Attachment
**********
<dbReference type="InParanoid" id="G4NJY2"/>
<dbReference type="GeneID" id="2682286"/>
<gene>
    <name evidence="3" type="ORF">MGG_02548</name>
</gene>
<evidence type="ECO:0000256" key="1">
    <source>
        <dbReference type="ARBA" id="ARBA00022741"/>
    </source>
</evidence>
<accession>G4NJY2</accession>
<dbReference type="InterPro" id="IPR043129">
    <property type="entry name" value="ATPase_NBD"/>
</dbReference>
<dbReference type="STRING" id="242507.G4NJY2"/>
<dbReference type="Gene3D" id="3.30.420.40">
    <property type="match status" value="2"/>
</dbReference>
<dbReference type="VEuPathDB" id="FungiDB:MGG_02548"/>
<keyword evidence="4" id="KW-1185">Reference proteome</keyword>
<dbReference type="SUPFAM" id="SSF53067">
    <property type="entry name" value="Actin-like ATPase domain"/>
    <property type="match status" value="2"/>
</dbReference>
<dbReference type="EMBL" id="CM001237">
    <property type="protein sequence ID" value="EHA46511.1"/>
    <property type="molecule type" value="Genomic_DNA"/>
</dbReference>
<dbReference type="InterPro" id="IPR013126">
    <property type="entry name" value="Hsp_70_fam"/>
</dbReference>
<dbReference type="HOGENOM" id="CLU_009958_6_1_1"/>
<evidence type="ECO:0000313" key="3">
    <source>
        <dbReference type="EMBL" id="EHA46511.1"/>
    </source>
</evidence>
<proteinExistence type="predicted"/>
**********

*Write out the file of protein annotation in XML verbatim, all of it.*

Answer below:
<dbReference type="InParanoid" id="G4NJY2"/>
<dbReference type="GeneID" id="2682286"/>
<gene>
    <name evidence="3" type="ORF">MGG_02548</name>
</gene>
<evidence type="ECO:0000256" key="1">
    <source>
        <dbReference type="ARBA" id="ARBA00022741"/>
    </source>
</evidence>
<accession>G4NJY2</accession>
<dbReference type="InterPro" id="IPR043129">
    <property type="entry name" value="ATPase_NBD"/>
</dbReference>
<dbReference type="STRING" id="242507.G4NJY2"/>
<dbReference type="Gene3D" id="3.30.420.40">
    <property type="match status" value="2"/>
</dbReference>
<dbReference type="VEuPathDB" id="FungiDB:MGG_02548"/>
<keyword evidence="4" id="KW-1185">Reference proteome</keyword>
<dbReference type="SUPFAM" id="SSF53067">
    <property type="entry name" value="Actin-like ATPase domain"/>
    <property type="match status" value="2"/>
</dbReference>
<dbReference type="EMBL" id="CM001237">
    <property type="protein sequence ID" value="EHA46511.1"/>
    <property type="molecule type" value="Genomic_DNA"/>
</dbReference>
<dbReference type="InterPro" id="IPR013126">
    <property type="entry name" value="Hsp_70_fam"/>
</dbReference>
<dbReference type="HOGENOM" id="CLU_009958_6_1_1"/>
<evidence type="ECO:0000313" key="3">
    <source>
        <dbReference type="EMBL" id="EHA46511.1"/>
    </source>
</evidence>
<proteinExistence type="predicted"/>